Various video formats may be used by the mobile phone camera to implement video telephony using the present soft client with mobile phone interface depending on the specific requirements of an application. Such video formats include 3GP, motion JPEG, MPEG-1, MPEG-2, MPEG-4, ITU H.261, ITU H.262, ITU H.263, AVI, QuickTime, RealMedia, RealVideo, DivX, WMV, USB OTG (On-The-Go) and ASF.

Various data interface formats may be used between the mobile phone and the electronic device used to host the present videophone soft client with mobile phone interface depending on the specific requirements of an application thereof. Such data interface formats include USB 0.9, USB 1.0, USB 1.1, USB 2.0, wireless USB, serial, parallel, network, BlueTooth, ZigBee, IR (infrared), UWB (Ultrawideband), magnetic and FireWire (i.e., IEEE 1394) interfaces.

Various cable connectors may be used to connect a mobile phone to an electronic device hosting a videophone soft client depending on the specific requirements of an application thereof. Such cable connectors include 6 MiniDin female (also called a “PS/2” connector commonly used on mouse and keyboard ports), 5 DIN female (used as keyboard connector on older PCs), 4 MiniDin female (commonly used as a keyboard and mouse connector for Apple® brand computers), 8 MiniDin female (commonly used as an AppleTalk® brand network connector), DB9 male (a common serial connector), high density DB15 female (commonly used as VGA or SVGA connector on PCs), DB 15 (commonly used as a joystick or game controller connector), DB25 female (commonly used as a parallel printer port on PCs), DB25 male (commonly used as serial port connector for RS-232 style peripherals), Centronics 50 female (an older style external SCSI connector), Half Pitch DB50 female (used as a SCSI2 connector), Half Pitch DB68 female (used as a SCS13 connector), USB Type A female (commonly used to connect USB peripherals) and USB Type Mini-AB female (used, for example with USB OTG).

Various wireless data networks may be used to implement video telephony using the present soft client with mobile phone interface depending on the specific requirements of an application thereof. Such wireless data networks include GPRS, WAP, UMTS, EV-DO, 2G, 2.5G, 3G, 4G, IDEN, TDMA, CDMA, PDC, 2G CDMA, WiFi, WiMAX, W-CDMA, GSM, EDGE, TD-SCDMA and CDMA2000.

Various camera settings and configurations may be user-controllable in conjunction with the videophone soft client including brightness, contrast, zoom, image resolution, white balance, color bit depth, saturation, color, focus, exposure compensation, video compression depth, video compression format and video frame rate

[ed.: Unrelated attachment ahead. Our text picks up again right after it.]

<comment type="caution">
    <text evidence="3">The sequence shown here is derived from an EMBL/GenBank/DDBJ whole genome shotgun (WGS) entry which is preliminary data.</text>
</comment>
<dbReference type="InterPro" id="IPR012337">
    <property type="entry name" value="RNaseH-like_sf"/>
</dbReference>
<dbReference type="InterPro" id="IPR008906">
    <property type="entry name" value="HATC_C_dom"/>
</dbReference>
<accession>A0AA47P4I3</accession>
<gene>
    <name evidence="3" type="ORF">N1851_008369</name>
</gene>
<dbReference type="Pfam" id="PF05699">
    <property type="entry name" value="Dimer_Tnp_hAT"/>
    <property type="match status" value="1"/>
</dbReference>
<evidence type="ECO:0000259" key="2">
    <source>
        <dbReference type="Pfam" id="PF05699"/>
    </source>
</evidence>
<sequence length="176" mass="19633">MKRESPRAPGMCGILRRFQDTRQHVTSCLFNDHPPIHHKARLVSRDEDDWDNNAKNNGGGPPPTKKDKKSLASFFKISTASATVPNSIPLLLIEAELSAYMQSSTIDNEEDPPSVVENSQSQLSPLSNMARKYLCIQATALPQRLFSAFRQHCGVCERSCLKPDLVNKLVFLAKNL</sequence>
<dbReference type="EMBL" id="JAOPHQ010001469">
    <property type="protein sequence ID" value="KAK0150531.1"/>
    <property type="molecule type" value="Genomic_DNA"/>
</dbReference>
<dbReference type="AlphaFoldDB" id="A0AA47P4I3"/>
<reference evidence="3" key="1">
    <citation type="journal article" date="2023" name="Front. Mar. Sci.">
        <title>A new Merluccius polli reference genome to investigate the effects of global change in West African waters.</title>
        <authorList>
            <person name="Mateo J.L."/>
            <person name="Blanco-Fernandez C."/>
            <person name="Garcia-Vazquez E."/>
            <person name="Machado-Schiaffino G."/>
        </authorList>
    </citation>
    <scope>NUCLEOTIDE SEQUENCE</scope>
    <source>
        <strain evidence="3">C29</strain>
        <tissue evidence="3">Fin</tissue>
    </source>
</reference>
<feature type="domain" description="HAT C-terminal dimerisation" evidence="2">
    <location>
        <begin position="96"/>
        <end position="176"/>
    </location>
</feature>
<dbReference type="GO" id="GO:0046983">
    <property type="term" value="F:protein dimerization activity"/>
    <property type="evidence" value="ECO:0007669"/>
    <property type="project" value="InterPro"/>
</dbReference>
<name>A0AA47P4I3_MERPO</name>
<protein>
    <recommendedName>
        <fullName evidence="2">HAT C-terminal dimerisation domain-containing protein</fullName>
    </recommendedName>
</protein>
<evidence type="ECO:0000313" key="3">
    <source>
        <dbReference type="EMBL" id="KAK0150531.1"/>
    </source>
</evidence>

Various operating systems may be used to implement video telephony using the present soft client with mobile phone interface depending on the specific requirements of an application thereof. Such operating systems include Microsoft Windows™, Microsoft Windows Mobile, Microsoft Windows CE, OS/2, VMS, DOS, CP/M, UNIX, BSD (Berkeley Software Distribution), Linux, Mac OS, and System V.

Various codecs may be used to implement video telephony using the present soft client with mobile phone interface depending on the specific requirements of an application thereof. Such codecs include ITU H.261, ITU H.263, MPEG-1 part 2 (Moving Picture Experts Group), MPEG-2 part 2, ITU H.262, ITU H.263, MPEG-4 part 2, MPEG-4 part 10, AVC, WMV (Windows Media Video), RealVideo, DivX, XviD (and open source MPEG-4 codec), 3ixv and Sorenson 3 (used by Apple® Quicktime).

Each of the processes shown in the figures and described above may be implemented in a general, multi-purpose or single purpose processor. Such a processor will execute instructions, either at the assembly, compiled or machine-level, to perform that process. Those instructions can be written by one of ordinary skill in the art following the description contained herein and stored or transmitted on a computer readable medium. The instructions may also be created using source code or any other known computer-aided design tool. A computer readable medium may be any medium capable of carrying those instructions and include a CD-ROM, DVD, magnetic or other optical disc, tape, silicon memory (e.g., removable, non-removable, volatile or non-volatile), packetized or non-packetized wireline or wireless transmission signals.

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Classifications
U.S. Classification348/14.01
International ClassificationH04N7/14
Cooperative ClassificationH04N7/142, H04N2007/145
European ClassificationH04N7/14A2
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Dec 16, 2005ASAssignment
Owner name: GENERAL INSTRUMENT CORPORATION, PENNSYLVANIA
Free format text: ASSIGNMENT OF ASSIGNORS INTEREST;ASSIGNOR:FANG, ZHENG;REEL/FRAME:017389/0920
Effective date: 20051215